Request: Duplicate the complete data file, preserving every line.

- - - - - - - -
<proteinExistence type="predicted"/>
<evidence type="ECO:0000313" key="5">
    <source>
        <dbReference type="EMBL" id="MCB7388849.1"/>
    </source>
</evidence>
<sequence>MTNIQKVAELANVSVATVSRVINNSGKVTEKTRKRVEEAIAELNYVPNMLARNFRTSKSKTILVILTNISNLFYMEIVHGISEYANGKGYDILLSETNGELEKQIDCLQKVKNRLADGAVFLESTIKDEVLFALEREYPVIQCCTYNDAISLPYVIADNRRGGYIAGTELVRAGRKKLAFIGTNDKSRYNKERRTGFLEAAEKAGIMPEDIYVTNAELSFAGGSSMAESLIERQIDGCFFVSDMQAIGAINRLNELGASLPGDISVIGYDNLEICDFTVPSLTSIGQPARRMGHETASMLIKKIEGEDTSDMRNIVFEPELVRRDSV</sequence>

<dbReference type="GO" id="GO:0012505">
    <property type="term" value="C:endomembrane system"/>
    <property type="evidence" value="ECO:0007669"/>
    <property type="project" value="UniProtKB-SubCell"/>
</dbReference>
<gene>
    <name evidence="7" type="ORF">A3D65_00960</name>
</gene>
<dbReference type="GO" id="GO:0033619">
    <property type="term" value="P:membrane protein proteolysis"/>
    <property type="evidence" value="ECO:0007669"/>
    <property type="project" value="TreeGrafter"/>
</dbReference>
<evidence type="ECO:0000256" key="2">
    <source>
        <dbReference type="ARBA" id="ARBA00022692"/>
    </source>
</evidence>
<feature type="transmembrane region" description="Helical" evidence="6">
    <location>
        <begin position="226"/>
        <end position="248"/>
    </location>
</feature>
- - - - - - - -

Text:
<proteinExistence type="predicted"/>
<evidence type="ECO:0000313" key="5">
    <source>
        <dbReference type="EMBL" id="MCB7388849.1"/>
    </source>
</evidence>
<sequence>MTNIQKVAELANVSVATVSRVINNSGKVTEKTRKRVEEAIAELNYVPNMLARNFRTSKSKTILVILTNISNLFYMEIVHGISEYANGKGYDILLSETNGELEKQIDCLQKVKNRLADGAVFLESTIKDEVLFALEREYPVIQCCTYNDAISLPYVIADNRRGGYIAGTELVRAGRKKLAFIGTNDKSRYNKERRTGFLEAAEKAGIMPEDIYVTNAELSFAGGSSMAESLIERQIDGCFFVSDMQAIGAINRLNELGASLPGDISVIGYDNLEICDFTVPSLTSIGQPARRMGHETASMLIKKIEGEDTSDMRNIVFEPELVRRDSV</sequence>

<dbReference type="GO" id="GO:0012505">
    <property type="term" value="C:endomembrane system"/>
    <property type="evidence" value="ECO:0007669"/>
    <property type="project" value="UniProtKB-SubCell"/>
</dbReference>
<gene>
    <name evidence="7" type="ORF">A3D65_00960</name>
</gene>
<dbReference type="GO" id="GO:0033619">
    <property type="term" value="P:membrane protein proteolysis"/>
    <property type="evidence" value="ECO:0007669"/>
    <property type="project" value="TreeGrafter"/>
</dbReference>
<evidence type="ECO:0000256" key="2">
    <source>
        <dbReference type="ARBA" id="ARBA00022692"/>
    </source>
</evidence>
<feature type="transmembrane region" description="Helical" evidence="6">
    <location>
        <begin position="226"/>
        <end position="248"/>
    </location>
</feature>